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Concerning the Authenticity of the Bible
  Who Owns the Old Testament?
Source: Prepared for Spubs by an anonymous writer.
Article ID : MSS030002  [27731]  
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This passage is not in the Hebrew Old Testament, nor is it found in the current English translations. Nevertheless, we find Paul quoting this passage in its entirety in the New Testament in his letter to the Romans 3:13-18! Where did he get it from? Which version of the Old Testament was Paul using when writing his letter and why do modern English translations not rely on the same version when reproducing Psalm 14 so as to match the usage of Paul. Footnotes in the New International Version attempt to piece together the statement in Romans by citing excerpts from four different Psalms and Isaiah, but the effort is hardly convincing, particularly when we remember that the passage is quoted in its entirety in Psalm 14 of the Latin and Greek versions.

Mark's Gospel highlights again the concern about the New Testament authors' insufficient knowledge of the Old Testament. He states in his Gospel 2:25-26: 'Have ye never read what David did... How he went into the house of God in the days of Abiathar the high priest, and did eat the shrew bread.'

This is incorrect because the high priest at the time of this incident was not Abiathar but rather Ahimelech, as can be seen in the Old Testament at I Samuel 21:1. Therefore, Peake's Commentary says (p.684): "The reference to Abiathar is a mistake."

In view of the above comparisons, one is left a little less than fully convinced about the New Testament's handling of the Old Testament. Why were the New Testament authors unable to reproduce accurately the texts they needed from the Old Testament? And are these inaccuracies compatible with a work that claims for itself Divine inspiration? Corruption of the text (Old Testament and New) is one obvious answer, something that Professors of Biblical Exegesis have long since affirmed for the Old Testament at least. This can be seen from even a cursory look at Peake's Commentary on the Bible (edited by Arthur S. Peake, once Professor of Biblical Exegesis at the University of Manchester, is a compilation of commentaries, articles and works by the editor himself as well as, amongst others, Professors of Hebrew and Old Testament Exegesis, a Professor of Divinity, Semitic Languages, New Testament Exegesis and a Professor in New Testament Greek. It was published by Thomas Nelson and Son Ltd (London) in 1919 as a single 1014 page volume) which has the following to say about various Books of the Old Testament:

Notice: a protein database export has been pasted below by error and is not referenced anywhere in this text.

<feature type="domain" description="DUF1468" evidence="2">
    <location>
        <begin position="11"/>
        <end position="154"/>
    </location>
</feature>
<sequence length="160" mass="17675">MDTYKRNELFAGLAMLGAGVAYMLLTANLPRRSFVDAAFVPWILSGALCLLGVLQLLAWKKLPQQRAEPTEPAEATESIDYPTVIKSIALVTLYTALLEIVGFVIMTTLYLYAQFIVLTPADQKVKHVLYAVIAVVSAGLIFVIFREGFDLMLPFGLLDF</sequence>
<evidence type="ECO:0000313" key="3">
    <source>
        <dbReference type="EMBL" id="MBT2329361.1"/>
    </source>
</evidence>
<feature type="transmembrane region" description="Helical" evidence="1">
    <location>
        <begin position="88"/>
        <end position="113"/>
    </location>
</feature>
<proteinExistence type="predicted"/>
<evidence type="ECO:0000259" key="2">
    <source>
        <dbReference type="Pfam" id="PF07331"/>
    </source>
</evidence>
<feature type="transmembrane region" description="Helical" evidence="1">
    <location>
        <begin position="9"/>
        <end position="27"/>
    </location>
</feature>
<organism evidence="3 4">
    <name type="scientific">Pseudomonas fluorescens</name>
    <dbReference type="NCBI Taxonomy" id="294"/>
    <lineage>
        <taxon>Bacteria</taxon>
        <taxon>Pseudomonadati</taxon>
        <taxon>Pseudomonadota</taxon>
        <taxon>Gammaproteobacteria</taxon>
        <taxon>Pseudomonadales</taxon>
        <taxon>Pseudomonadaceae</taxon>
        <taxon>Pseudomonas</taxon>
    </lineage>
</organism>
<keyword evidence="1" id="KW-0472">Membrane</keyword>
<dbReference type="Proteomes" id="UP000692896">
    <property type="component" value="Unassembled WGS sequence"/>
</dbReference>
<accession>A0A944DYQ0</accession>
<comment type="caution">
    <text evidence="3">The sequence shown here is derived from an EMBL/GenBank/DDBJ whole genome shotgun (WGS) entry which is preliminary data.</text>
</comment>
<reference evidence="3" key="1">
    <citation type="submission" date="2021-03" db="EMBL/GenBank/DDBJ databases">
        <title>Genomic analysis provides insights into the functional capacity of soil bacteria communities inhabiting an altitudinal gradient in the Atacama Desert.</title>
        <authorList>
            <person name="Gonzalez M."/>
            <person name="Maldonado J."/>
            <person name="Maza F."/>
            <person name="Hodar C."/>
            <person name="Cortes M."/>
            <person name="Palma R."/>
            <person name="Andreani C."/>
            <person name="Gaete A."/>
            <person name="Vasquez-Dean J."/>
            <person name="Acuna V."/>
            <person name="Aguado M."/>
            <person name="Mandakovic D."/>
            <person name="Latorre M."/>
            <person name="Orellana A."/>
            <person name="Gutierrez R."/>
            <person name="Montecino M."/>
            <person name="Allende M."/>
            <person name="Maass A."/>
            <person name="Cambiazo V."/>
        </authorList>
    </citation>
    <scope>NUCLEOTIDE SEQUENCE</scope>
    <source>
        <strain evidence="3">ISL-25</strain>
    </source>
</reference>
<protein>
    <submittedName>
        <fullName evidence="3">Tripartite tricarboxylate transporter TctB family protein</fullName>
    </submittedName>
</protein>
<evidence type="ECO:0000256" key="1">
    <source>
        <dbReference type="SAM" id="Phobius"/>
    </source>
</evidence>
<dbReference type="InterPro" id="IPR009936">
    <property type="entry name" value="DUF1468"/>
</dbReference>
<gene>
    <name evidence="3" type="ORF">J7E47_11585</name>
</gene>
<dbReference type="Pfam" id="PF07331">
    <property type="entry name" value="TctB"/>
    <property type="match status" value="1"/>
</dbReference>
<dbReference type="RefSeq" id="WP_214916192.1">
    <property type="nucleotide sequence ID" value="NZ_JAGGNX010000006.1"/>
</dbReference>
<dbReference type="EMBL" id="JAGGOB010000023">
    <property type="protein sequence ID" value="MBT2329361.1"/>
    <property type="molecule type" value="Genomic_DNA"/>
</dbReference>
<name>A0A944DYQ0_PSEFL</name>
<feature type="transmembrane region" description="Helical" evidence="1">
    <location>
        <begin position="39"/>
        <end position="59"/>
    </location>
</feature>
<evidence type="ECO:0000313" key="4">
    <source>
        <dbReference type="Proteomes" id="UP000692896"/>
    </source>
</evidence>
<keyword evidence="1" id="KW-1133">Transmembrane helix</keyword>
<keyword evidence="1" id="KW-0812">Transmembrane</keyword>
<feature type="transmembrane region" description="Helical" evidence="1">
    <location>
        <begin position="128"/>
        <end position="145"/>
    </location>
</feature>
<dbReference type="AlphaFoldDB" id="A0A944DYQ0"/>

It says in the concluding statement to the commentary on the Book of Joshua (p.255): "According to critical investigation the book appears to be a medley of contradictory narratives, most of which are un-historical."

Commenting on Judges chapter 17 and 18 it states (p.269): "In not a few places the text has evidently been tampered with by scribes, who took offence at practices which were from a later point of view irregular."

In its commentary to I Samuel 2:3 we read (p.275): "These verses do not make sense; the present wording cannot be the original one, but must be due to mistakes in the copying. We cannot now discover the original form."

Again in I Samuel, this time against verse 14:18, it says (p.288): "The introduction of the Ark in I Samuel 14:18, is due to a corruption of the text."

On p.292, commenting on II Samuel 23:4-7, it states: "The text and translation of the last line, and of 5-7, are uncertain; there is no agreement amongst scholars as to how they are to be restored."

On page 321, in the commentary to II Chronicles, chapters 29 to 32, we read: "The Chronicler in this long section writes, from his own point of view, much that is quite un-historical... it is probable that another source (or witness?) was utilised by the Chronicler but he himself is evidently responsible for many of the variations."

Commenting on Ezra 4, verses 6 and 7 (p.327): "These are two stray verses which have been left in the text here by mistake. This offers a good example of the way in which fragments of sources are jumbled together in our book... Scholars have suggested a number of solutions, but they differ from each other considerably."

In the introduction to the Book of Hosea, we read (p.534): "As will be apparent from the notes, the text is in places very corrupt. We must often resort to conjectural emendation, and reach only a possible approximation to the original text."

Commenting on Zechariah 6:9-15, it says: "The text is considerably confused, partly through accident, partly it would seem by deliberate alteration."

It would appear that Christianity's attachment to the Old Testament will continue, and along with it all of the problems highlighted above!

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